Hillary inevitability vs. GOP intransigence: Who wins?

We’ve reached the T-minus-19-months point in the 2016 presidential election cycle, so it’s inevitable that we have some declared candidates. On the GOP side so far, there’s:

  • Sen. Rand Paul (R-Ky.), whose behavior when being interviewed seems to get stranger by the day. When he wasn’t shushing or interrupting female reporters, he was literally walking out of an interview with The Guardian when he was asked for specifics on a question. Pundits inside the Washington Beltway think no one outside of the nation’s capital is paying attention to these antics, but they are, and Americans seldom vote for someone for president who comes across like a jerk.
  • Speaking of coming across like a jerk, there’s Sen. Ted Cruz (R-Texas), whose sole accomplishment in his time in elective office has been to lead the charge to shut down the government in an attempt to repeal and defund the Affordable Care Act. Good thing he was eligible to sign up for Obamacare now that his wife is taking a leave of absence from her job and thus lost the family’s health insurance.
  • Today we have a new entrant: Sen. Marco Rubio (R-Fla.), who famously let his thirst get ahead of his political ambition when he gave the GOP response to President Obama’s 2013 State of the Union message. The first-term Republican senator says he’s “uniquely qualified” to discuss the future. Maybe it’s unique when you once fully supported comprehensive immigration reform, even co-sponsoring a bill that passed the Senate by a wide majority, until you flip-flopped when you noticed that GOP primary voters hate that position. Democratic National Committee Chairwoman Debbie Wasserman Schultz claimed that he “folded like a house of cards.”

Others are waiting in the clown-car wings: Presumed heavyweights like former Florida Gov. Jeb Bush and Wisconsin Scott Walker. Also-rans like former Texas Gov. Rick Perry; former Arkansas Gov. Mike Huckabee; former Pennsylvania Sen. Rick Santorum; New Jersey Gov. Chris Christie, who seems to be ignoring every sign that voters just don’t like him any more; and Dr. Ben Carson, a former neurosurgeon who told the National Rifle Association Convention that a gunshot wound to the head was “not nearly as horrible” as an abstract threat to gun rights. Oh, and Donald Trump, who claims he’s hired people in Iowa and must be looking for more money from NBC in a TV contract. What they all have in common is that, to them and their hard-core supporters, “compromise” is a dirty word.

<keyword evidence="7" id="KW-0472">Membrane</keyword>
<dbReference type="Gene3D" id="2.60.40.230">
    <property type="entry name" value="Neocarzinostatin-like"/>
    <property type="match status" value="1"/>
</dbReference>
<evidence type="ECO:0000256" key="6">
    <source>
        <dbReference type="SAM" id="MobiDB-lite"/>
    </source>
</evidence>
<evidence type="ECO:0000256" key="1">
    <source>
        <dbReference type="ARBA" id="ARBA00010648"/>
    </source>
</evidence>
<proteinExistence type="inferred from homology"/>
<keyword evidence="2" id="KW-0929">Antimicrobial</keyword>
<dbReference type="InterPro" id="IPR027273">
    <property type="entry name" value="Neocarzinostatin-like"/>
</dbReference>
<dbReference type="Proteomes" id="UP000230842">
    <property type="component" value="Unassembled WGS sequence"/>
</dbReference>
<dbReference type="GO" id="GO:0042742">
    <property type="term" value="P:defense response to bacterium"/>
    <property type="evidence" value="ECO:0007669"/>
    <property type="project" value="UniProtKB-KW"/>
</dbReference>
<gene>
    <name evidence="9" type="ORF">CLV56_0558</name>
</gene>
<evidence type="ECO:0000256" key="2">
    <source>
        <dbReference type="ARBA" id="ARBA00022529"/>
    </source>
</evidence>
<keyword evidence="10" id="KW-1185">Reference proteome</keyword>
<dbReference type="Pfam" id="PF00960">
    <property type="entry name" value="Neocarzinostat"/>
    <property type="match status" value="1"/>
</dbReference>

On the Democratic side, we have Hillary Rodham Clinton.

Sure, there are some token opposition candidates, like former Maryland Gov. Martin O’Malley and former Rhode Island Gov. Lincoln Chafee, who served as a Republican senator but is running as a Democrat. (It had to stick in his craw that Chafee had formed an exploratory committee and launched a website — and no one noticed.) Sen. Bernie Sanders (Ind.-Vt.) also is considering a run on the Democratic side. Diehard liberals are still begging Sen. Elizabeth Warren (D-Mass.) to get into the race. They can’t seem to take her repeated “No” for an answer.